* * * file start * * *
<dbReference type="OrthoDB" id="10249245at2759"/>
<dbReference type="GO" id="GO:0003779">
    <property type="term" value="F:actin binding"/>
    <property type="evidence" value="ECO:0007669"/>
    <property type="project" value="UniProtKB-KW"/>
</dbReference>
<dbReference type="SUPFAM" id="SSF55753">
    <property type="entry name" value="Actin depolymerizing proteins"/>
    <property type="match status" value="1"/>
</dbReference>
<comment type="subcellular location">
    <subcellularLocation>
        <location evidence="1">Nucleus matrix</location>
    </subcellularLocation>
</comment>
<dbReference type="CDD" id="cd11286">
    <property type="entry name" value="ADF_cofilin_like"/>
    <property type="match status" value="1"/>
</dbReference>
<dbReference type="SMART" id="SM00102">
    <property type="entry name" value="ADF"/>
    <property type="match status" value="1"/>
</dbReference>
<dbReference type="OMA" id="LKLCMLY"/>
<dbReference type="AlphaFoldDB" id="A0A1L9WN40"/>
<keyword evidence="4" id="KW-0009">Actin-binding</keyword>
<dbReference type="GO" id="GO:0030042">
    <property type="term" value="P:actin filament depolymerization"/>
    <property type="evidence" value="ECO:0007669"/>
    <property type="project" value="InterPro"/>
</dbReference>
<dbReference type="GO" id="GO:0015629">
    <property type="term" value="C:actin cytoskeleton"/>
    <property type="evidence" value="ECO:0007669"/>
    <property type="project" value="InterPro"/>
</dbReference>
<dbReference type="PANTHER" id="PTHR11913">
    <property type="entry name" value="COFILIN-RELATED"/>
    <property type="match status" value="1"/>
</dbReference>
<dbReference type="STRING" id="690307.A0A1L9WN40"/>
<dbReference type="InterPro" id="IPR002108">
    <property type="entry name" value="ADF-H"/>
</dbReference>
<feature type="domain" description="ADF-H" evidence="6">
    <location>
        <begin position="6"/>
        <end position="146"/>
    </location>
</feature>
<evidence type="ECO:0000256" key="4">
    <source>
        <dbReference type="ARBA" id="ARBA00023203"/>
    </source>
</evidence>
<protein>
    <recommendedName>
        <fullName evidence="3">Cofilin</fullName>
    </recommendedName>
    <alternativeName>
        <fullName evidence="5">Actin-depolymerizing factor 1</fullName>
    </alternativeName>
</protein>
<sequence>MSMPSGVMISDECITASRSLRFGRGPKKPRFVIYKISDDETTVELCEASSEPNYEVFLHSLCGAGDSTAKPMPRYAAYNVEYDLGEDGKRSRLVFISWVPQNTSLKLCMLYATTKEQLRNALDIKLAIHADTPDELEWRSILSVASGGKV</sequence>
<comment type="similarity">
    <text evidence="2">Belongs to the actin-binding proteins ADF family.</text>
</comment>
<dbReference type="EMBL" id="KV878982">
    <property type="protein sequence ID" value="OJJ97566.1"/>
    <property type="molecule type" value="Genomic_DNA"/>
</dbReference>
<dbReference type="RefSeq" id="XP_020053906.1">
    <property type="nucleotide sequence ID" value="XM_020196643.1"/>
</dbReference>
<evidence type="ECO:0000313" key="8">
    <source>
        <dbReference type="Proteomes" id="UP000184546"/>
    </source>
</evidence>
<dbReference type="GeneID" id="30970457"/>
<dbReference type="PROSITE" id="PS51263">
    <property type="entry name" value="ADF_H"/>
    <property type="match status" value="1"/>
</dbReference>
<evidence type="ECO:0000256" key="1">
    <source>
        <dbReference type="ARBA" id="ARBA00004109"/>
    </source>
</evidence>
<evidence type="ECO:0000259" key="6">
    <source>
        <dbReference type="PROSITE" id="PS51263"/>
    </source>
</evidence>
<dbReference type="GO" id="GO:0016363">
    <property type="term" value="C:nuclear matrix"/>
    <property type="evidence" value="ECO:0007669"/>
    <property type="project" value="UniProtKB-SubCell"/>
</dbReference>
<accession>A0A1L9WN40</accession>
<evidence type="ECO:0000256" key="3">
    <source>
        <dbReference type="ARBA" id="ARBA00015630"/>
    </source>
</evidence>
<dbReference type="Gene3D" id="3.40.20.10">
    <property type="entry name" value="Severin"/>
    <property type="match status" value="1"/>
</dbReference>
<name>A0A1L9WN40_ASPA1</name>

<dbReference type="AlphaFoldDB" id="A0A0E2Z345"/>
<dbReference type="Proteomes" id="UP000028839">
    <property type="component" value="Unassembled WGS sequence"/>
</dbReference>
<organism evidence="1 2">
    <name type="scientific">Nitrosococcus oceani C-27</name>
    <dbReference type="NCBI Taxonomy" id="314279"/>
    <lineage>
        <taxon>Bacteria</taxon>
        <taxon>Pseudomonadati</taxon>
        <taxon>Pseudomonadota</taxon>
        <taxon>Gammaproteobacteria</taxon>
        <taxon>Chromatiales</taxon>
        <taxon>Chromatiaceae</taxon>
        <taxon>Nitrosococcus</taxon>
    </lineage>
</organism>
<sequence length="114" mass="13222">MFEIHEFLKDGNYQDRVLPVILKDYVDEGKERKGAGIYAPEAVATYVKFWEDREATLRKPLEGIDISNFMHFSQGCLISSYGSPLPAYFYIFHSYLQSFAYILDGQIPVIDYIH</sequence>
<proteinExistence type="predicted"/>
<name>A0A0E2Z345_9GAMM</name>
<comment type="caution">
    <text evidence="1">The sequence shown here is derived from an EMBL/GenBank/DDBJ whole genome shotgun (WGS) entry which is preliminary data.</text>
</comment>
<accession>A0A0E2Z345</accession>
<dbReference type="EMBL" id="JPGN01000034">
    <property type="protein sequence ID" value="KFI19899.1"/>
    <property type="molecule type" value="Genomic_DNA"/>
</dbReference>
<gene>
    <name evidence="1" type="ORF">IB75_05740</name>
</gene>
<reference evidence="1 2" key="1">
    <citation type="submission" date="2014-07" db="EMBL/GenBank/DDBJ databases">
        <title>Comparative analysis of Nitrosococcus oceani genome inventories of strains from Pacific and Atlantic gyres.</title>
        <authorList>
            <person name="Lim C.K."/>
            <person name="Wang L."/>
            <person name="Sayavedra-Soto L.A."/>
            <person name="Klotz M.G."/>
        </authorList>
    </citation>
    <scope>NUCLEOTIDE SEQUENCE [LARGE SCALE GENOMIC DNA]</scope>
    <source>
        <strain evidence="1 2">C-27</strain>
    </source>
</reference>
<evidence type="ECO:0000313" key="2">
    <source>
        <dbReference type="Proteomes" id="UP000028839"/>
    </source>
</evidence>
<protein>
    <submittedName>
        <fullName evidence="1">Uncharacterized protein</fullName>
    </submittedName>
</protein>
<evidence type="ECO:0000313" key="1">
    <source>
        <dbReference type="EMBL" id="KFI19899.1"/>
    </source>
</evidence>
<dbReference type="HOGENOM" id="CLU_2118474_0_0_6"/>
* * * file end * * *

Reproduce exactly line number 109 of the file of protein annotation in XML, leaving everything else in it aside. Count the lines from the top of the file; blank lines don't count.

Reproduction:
</dbReference>